Your neighborhood probably is subject to legal constraints. Before you begin the design phase of your addition project, be sure to check with city and county offices to see what kinds of restrictions affect your property. Now is a good time to reread the fine print in your deed and abstract for the property.
The legally buildable portion of your lot doesn't stretch to the lot lines; instead, it occupies a "bubble" of space that sits several feet within the lines on all sides. Thus, your buildable area is subject to a front setback, a rear setback, and two side setbacks. The purpose of these inner boundaries is twofold: to ensure adequate open space between neighboring structures for fire-safety reasons, and to maintain a uniform streetscape and therefore establish and maintain the street's basic sense of place. On some lots, the bubble is further reduced by easements. Easements preserve strips of open space on private property to provide occasional access for nonprivate purposes. An example is an easement along one side of a lot that abuts a utility trunk line at the rear; the easement ensures legal access from the street for servicing or repairing the trunk line. Because easements often fall inside setback lines, it's important to know if any are in force on your property before you break ground. If your addition should encroach on an easement, you would have to demolish the illegal portion of the structure, which may mean reconfiguring the entire project.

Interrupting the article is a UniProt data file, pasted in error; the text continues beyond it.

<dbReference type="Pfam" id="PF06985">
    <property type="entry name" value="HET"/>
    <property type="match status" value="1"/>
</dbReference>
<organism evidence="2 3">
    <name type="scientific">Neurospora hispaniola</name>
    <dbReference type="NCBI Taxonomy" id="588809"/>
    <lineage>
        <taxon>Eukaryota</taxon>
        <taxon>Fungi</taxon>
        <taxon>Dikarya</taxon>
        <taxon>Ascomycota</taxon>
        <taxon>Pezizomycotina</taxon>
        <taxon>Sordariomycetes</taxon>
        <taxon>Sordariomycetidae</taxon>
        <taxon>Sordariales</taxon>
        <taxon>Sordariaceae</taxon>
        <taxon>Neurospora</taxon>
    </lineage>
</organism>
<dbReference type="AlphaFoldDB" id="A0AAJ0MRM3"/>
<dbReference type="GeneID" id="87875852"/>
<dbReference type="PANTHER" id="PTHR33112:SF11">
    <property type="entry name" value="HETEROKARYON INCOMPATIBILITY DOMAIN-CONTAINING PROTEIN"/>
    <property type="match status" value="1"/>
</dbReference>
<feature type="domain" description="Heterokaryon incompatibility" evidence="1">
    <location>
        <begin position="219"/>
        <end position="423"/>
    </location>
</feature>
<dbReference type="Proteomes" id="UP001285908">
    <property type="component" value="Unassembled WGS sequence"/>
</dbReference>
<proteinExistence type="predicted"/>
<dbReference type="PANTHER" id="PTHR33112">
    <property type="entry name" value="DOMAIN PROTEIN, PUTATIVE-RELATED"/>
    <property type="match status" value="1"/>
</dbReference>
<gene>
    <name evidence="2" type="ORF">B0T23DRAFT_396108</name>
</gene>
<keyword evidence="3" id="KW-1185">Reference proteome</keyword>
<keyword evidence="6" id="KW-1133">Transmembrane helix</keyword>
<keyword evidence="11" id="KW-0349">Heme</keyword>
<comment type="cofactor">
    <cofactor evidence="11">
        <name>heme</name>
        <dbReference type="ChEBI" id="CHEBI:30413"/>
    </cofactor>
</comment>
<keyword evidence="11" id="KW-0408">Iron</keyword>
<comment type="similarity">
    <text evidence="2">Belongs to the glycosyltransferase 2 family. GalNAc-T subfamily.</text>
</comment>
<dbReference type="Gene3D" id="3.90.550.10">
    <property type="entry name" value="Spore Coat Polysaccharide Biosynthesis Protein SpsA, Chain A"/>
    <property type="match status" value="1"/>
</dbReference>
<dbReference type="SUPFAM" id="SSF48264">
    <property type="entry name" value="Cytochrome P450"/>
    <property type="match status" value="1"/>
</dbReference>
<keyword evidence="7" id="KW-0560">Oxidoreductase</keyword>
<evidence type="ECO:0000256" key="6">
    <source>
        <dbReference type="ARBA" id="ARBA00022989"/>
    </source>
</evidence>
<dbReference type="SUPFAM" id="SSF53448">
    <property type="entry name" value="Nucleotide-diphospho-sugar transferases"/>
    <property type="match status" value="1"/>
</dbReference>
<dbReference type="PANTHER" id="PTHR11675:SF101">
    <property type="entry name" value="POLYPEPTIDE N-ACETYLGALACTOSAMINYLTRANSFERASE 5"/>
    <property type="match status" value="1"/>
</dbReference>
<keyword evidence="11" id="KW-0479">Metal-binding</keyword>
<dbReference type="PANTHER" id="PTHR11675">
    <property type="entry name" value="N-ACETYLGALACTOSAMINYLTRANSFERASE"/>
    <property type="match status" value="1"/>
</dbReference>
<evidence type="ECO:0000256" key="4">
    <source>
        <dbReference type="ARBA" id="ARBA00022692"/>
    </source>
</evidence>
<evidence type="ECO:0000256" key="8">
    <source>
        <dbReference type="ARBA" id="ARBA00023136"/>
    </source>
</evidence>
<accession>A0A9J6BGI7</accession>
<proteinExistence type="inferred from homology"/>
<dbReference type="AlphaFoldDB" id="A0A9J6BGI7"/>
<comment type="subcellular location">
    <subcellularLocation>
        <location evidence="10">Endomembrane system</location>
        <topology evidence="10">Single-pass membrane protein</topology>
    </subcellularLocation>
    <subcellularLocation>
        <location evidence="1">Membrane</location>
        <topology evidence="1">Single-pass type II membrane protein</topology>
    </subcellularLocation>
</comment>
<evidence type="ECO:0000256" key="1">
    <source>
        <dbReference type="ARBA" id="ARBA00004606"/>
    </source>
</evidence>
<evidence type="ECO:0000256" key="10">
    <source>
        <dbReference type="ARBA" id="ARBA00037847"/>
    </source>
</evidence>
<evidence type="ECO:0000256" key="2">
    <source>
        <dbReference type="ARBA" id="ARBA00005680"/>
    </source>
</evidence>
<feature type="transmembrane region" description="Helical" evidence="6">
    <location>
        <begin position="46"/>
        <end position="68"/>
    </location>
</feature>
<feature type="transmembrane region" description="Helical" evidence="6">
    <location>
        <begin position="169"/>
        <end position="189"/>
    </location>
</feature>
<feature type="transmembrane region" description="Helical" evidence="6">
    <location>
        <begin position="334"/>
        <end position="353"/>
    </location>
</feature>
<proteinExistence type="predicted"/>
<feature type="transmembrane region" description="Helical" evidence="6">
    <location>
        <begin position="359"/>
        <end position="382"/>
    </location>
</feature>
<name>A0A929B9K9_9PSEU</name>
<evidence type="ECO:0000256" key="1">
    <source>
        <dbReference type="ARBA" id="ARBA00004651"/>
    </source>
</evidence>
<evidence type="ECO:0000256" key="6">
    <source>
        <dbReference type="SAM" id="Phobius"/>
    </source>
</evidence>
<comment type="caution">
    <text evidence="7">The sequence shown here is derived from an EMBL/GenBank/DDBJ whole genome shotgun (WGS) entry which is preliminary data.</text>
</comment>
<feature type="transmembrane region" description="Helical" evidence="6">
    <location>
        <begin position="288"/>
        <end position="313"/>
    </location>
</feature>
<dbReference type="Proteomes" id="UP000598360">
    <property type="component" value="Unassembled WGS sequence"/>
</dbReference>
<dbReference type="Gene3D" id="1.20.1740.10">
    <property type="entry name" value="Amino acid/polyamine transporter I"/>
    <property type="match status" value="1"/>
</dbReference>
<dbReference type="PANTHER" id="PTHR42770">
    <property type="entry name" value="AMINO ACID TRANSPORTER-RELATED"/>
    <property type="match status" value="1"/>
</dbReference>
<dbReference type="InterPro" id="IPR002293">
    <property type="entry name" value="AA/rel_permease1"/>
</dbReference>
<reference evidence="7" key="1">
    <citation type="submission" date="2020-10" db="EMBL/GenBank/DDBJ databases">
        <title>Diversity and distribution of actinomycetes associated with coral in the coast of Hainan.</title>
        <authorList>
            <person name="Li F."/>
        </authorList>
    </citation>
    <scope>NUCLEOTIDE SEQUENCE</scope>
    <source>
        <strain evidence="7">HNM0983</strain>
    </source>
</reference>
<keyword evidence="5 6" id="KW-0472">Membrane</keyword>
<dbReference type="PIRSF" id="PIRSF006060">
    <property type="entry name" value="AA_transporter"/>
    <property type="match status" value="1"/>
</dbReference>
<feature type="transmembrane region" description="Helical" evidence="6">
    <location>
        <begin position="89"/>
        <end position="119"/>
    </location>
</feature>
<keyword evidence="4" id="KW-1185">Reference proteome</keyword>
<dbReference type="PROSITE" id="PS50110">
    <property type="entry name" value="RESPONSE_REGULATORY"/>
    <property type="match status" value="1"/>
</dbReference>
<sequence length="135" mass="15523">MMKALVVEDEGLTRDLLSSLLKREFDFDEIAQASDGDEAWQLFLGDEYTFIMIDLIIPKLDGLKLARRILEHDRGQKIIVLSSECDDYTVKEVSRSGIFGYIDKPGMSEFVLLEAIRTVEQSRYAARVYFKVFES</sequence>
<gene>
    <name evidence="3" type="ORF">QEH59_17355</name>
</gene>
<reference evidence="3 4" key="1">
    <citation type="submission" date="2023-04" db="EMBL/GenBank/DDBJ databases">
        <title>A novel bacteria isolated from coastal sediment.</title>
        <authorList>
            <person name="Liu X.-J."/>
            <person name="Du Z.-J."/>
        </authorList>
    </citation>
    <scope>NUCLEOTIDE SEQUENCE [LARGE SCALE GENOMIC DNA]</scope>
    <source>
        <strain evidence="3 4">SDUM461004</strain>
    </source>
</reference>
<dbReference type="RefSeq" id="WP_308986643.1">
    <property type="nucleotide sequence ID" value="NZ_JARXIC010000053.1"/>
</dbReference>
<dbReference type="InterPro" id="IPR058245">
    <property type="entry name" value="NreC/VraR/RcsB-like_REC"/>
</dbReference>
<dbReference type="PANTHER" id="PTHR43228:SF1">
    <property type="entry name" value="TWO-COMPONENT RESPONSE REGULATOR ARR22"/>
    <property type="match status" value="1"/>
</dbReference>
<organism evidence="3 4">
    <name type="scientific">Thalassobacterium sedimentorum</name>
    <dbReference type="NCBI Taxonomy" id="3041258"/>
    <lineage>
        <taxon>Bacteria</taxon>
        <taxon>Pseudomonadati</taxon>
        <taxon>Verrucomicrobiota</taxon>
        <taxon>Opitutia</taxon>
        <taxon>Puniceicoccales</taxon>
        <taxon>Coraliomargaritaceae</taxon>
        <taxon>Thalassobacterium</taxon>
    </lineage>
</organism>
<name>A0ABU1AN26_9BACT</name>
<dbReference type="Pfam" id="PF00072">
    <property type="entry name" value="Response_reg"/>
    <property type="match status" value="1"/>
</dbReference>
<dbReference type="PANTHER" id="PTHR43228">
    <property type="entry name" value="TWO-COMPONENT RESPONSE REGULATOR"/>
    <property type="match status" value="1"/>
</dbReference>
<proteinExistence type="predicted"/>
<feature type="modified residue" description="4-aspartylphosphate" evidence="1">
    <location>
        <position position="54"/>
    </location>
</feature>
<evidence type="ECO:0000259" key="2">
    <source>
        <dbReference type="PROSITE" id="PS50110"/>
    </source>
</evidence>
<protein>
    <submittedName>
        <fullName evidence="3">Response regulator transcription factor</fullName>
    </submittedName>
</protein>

Continued on page 2: Height Restrictions